Monday, March 17, 2014

Mt Hamilton

My latest trip took me to Mt Hamilton in Santa Clara which overlooks the Silicon Valley. On top of the mountain stands the Lick Observatory.

The Lick Observatory

We were a group of 7 who met at a Subway parking lot in San Jose. Packing a sandwich for lunch, we headed on our way. Driving along Highway 130, our first stop was the Grant Lake. To stretch our legs & to get a better view of the lake, we walked along the small trail for about a 100 meters which was a pleasant walk. I hear there is a much longer trail with an elevation of over a 1000 feet which gives a very nice view of the lake but we did not go on that trail.

The Grant lake

Continuing on Mt Hamilton road which is a 19 mile windy road we saw many bikers and motorcyclists enjoying the drive. It is said that the road has as many as 365 curves! One cannot drive faster that 25mph. The scenery along the way is beautiful. Since we went just at the beginning of spring, there was greenery everywhere. The road is usually closed when it snows at the top.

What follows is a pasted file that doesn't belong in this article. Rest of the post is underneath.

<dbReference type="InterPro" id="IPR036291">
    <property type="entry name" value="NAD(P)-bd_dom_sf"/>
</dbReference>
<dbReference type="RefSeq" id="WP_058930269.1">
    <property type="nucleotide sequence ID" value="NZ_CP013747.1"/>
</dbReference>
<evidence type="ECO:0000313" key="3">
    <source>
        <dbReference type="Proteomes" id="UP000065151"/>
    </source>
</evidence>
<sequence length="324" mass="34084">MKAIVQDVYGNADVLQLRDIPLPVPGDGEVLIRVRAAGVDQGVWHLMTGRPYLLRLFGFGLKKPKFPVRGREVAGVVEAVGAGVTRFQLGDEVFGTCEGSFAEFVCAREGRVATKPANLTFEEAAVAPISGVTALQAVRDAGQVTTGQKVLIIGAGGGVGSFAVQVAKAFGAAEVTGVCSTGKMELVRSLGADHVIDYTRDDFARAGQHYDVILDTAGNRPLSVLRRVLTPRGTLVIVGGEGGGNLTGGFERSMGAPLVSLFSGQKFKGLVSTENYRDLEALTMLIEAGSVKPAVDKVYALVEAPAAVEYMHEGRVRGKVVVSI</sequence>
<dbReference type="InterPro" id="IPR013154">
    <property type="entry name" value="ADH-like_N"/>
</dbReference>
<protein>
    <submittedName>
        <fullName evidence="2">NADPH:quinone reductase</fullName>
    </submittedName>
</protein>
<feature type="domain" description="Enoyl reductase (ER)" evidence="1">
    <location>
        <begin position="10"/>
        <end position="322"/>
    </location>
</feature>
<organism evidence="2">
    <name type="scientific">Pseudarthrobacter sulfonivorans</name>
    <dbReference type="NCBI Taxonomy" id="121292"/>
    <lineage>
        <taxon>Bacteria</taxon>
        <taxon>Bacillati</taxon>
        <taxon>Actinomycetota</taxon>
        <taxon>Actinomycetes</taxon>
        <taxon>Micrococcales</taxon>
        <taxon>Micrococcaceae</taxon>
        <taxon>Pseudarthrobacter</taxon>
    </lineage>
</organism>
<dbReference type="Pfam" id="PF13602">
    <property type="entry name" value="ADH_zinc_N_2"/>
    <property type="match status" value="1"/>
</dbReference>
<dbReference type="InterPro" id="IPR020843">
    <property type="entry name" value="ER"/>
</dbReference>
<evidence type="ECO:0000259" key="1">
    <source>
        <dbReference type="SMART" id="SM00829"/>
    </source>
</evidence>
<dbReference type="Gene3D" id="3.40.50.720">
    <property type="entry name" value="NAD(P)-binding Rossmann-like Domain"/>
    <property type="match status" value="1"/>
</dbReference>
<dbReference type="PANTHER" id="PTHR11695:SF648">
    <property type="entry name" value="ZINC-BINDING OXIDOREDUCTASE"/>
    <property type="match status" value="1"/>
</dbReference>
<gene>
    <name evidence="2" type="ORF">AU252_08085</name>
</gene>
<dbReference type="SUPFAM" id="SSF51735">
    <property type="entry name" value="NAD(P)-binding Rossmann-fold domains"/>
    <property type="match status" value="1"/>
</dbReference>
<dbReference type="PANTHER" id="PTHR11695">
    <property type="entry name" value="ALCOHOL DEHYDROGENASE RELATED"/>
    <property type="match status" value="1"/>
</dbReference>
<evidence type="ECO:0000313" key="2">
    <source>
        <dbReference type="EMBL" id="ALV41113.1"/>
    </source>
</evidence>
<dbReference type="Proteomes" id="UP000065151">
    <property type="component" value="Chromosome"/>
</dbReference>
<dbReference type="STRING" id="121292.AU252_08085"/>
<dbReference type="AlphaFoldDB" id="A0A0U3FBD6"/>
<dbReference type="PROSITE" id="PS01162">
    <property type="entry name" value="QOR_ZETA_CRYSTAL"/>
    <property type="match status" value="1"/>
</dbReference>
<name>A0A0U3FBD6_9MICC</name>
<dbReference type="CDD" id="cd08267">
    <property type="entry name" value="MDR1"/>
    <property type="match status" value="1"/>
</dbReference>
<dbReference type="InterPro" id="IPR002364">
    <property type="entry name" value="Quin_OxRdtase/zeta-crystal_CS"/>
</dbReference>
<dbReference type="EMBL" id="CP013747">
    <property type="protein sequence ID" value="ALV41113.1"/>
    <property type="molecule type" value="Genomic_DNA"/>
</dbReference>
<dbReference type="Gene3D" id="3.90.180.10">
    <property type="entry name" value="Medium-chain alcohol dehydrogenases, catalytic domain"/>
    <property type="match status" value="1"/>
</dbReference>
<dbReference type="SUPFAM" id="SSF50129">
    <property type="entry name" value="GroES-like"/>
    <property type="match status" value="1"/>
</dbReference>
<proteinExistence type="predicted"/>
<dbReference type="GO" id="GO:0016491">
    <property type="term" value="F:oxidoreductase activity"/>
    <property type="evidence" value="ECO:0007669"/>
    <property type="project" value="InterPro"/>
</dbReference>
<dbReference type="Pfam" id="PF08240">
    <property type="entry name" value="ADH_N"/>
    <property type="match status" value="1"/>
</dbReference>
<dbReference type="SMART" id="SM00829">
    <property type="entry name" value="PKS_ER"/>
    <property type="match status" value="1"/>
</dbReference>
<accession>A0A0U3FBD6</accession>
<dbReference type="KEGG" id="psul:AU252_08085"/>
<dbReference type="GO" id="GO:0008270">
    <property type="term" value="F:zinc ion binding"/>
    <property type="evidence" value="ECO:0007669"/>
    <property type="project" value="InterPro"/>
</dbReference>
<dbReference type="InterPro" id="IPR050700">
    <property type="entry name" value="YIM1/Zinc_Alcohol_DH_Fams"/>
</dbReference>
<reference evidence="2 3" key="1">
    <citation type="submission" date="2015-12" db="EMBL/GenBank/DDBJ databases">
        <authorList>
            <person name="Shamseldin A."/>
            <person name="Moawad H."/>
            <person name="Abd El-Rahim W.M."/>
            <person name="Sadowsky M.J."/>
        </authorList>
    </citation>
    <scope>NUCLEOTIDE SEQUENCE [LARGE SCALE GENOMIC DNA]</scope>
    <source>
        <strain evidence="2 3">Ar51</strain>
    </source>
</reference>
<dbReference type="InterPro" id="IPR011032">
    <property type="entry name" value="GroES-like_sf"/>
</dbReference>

View from the top of Mt Hamilton

After a 45 minute drive, we reached the Lick Observatory-the world's first permanently occupied mountain-top observatory that houses the 36 inch telescope. There is a small museum inside the observatory with various images and a few artifacts. Since I wasn't too keen on it, I just took a quick glance through it. There are washrooms, a gift store and a nice open air space picnic area where we ate our lunch.

Picnic area behind the Lick Observatory
36 inch telescope at the Lick Observatory

One of our group members who is very familiar with the area gave us interesting historical information about the place. Back in the day, when the observatory was being built, horse and mule driven carriages were used to carry stones from the bottom of the hill to the top. In order for the animals to be able to walk the steep hill, the roads had have a low steep grade. Hence the windy and sinuous road. He also pointed out  an area near the Grant lake which had the brick kiln for the observatory. Another story he shared was of the plane that crashed into the main building of the observatory during 1939. Luckily there was no fire or damage to the telescope and the staff was not in the building as they were attending a conference elsewhere.

I loved this spontaneous trip with a group of lovely people.